by Corinne Rizzo
Wayne Coyne is one of those people that will strike you in one of two ways. Our first variable is the one that says “My god, what have I been doing with my life?” While the other will have you running in the opposite direction saying “Thank god I am doing something with my life!”
Does that make sense? Well, at first glance, neither will Christmas on Mars. But on second and third glance, a viewer will find themselves interpreting the film in ways a student would. In ways a culture seeking, culture loving, hunter of meaning would. This sci-fi essay in hope and perseverance lends to understanding. A viewer can’t help but find the clues and meaning left by Mr. Coyne and even has one asking, “Why haven’t I considered this idea before?”
So, for anyone who’s ever thought “I want to see a fantastical freak out film about Santa Clause and the colonization of Mars,” Christmas On Mars is the film to satiate that curiosity.
Our scene is set in the not so distant future (nowadays) with Steven Drozd (multi-instrumentalist for The Flaming Lips and Coyne’s best friend) as Major Syrtis. The major is undoubtedly the most balanced person on the Mars compound and sees the discrepancies in the colonization though doesn’t know how to interpret them. He seeks the help of his comrades to help him make sense of things, but it seems as though they are all a little panicked. Irrational even.
It is Syrtis’ first Christmas on Mars as he is the latest recruit to the compound. And no Christmas would be complete without a Santa Claus, so somewhere in the time before the film takes place, Syrtis found someone to play Santa for the Christmas celebration on Mars. Then, somewhere between choosing this Santa and about a half hour into the film, the chosen man beelines out of a main hatch and into the frozen red horizon of Mars.
In an attempt to discover why his Santa did this, Syrtis finds that his fellow crewman was suffering from the worst kind of hallucinations. Even worse, Syrtis discovers, than his own. The escape and subsequent death of his Santa was a desperate attempt to stop the hallucination.
Upon discovering the late Santa frozen still in the Martian tundra, a crewmember also meets a quiet and patient, albeit green with antennae, creature played by Wayne Coyne himself. A Martian, Coyne’s disguise is not too close to fooling anyone and after a series of investigations by the captain of the Mars colony and repetitive complaints by Syrtis that he is without a Santa, he is lumped on to Syrtis as the new Santa.
Not something he takes lightly, Syrtis tries to do the best he can to help the Martian understand the importance of Santa to people on earth.
At this point the viewer could be baffled by how Coyne sneaks the idea of the hope and generosity associated with Santa Claus and get real proud and say things like how cheesy things are becoming, but any fan of The Flaming Lips would open themselves up to that lesson. And anyone with no idea who The Flaming Lips are, will see their friends, family or whoever a little bit differently for being a fan.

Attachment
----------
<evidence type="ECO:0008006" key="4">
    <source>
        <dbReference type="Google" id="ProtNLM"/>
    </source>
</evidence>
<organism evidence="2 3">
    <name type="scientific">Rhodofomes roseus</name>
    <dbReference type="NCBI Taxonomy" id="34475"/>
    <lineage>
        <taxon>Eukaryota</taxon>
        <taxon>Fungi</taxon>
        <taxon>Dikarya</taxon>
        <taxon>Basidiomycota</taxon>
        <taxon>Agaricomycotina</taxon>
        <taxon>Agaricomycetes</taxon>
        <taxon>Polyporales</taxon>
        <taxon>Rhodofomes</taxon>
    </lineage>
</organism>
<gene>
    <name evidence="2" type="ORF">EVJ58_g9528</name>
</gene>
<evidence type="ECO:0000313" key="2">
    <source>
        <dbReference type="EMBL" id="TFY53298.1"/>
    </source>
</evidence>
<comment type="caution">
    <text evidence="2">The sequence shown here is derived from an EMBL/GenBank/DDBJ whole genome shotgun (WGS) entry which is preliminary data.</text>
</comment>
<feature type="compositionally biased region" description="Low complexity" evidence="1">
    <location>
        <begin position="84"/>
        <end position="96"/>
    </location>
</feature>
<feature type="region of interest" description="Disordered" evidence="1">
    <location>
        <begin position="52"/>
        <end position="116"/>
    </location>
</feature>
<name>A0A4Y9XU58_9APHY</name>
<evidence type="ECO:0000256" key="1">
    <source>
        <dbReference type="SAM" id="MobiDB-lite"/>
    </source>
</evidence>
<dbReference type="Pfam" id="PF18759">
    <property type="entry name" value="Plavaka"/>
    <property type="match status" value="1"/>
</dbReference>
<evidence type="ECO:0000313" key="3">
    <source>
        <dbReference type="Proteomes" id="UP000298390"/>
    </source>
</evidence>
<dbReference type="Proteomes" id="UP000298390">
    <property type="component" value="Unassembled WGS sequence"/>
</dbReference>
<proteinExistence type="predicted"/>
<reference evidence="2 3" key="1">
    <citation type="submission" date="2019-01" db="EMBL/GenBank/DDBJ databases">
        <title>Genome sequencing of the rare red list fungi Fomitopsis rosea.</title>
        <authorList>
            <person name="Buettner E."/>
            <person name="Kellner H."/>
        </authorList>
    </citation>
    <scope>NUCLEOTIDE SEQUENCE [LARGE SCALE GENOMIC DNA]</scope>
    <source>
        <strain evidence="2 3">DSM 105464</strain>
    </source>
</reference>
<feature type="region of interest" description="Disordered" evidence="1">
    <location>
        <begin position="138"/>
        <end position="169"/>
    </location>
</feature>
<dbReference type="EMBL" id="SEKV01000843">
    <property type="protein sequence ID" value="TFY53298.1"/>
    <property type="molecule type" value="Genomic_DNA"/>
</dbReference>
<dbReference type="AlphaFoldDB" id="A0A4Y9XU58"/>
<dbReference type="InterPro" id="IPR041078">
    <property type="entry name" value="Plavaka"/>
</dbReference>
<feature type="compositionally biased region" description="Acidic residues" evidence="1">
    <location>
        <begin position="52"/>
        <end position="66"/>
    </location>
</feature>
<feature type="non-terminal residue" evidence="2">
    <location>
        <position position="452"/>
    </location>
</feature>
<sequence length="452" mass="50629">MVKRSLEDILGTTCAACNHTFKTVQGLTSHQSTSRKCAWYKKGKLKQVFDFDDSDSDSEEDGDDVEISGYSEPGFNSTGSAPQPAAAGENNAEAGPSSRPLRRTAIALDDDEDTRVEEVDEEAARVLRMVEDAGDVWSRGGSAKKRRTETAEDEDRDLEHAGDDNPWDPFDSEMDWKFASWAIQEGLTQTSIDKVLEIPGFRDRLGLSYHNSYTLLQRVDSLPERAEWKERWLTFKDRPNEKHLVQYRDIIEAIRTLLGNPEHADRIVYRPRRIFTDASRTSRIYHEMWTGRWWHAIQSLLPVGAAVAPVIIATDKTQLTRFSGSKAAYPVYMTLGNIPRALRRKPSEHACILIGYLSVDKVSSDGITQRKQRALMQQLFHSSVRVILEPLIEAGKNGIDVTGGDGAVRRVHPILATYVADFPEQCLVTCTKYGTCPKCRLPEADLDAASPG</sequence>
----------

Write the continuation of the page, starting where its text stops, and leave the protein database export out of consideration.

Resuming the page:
The film’s Martian compound drama coincides with the birth of the first baby born on the colony since its origin. Christmas on Mars parallels the hallucinations and the desperation of these men and sets them up along the idea that there is this woman, trapped in a bubble and performing rituals and routines that seems scientific in order to ensure the successful birth of her child.
In a way it is the Martian Nativity. Joy to the red planet.
With a set made entirely out of garbage in Coyne’s backyard, the film was a seven year long labor of love for The Flaming Lips. Finally released in 2008, there was no wide release, though you could catch it in movie houses every here and there. It seemed like anyone with a copy that had the space to accommodate was interested in showing the film. Special features on the DVD will show you the lengths the band went through to complete the film and a subsequent documentary about The Flaming Lips called Fearless Freaks shows the internal struggle of individual band members (the effect of Drozd’s heroin addiction on Coyne).
The film gets really loud and really bright and really graphic, so if you have issues with anxiety or seizures, it may be best to adjust your television sets accordingly (Coyne often gives this announcement at the beginning of a show because The Flaming Lips perform in the same manner). It is boring and interesting and shocking at moments, but worth the watch for anyone who can wrap their brains around something less than conventional.
It is no Miracle on 34th Street, but that might be even more incentive to watch.
Grade: A- (Watch it more than once , though, and not in the same day.)
Top Five Reasons to See Christmas on Mars:
1) There is no Christmas music.
2) Vagina marching bands.
3) The entire set is made of junkyard crap and filmed in Coyne’s backyard in Oklahoma City.
4) It may turn you on to The Flaming Lips (which you will never regret).
5) Adam Goldberg plays a psychologist.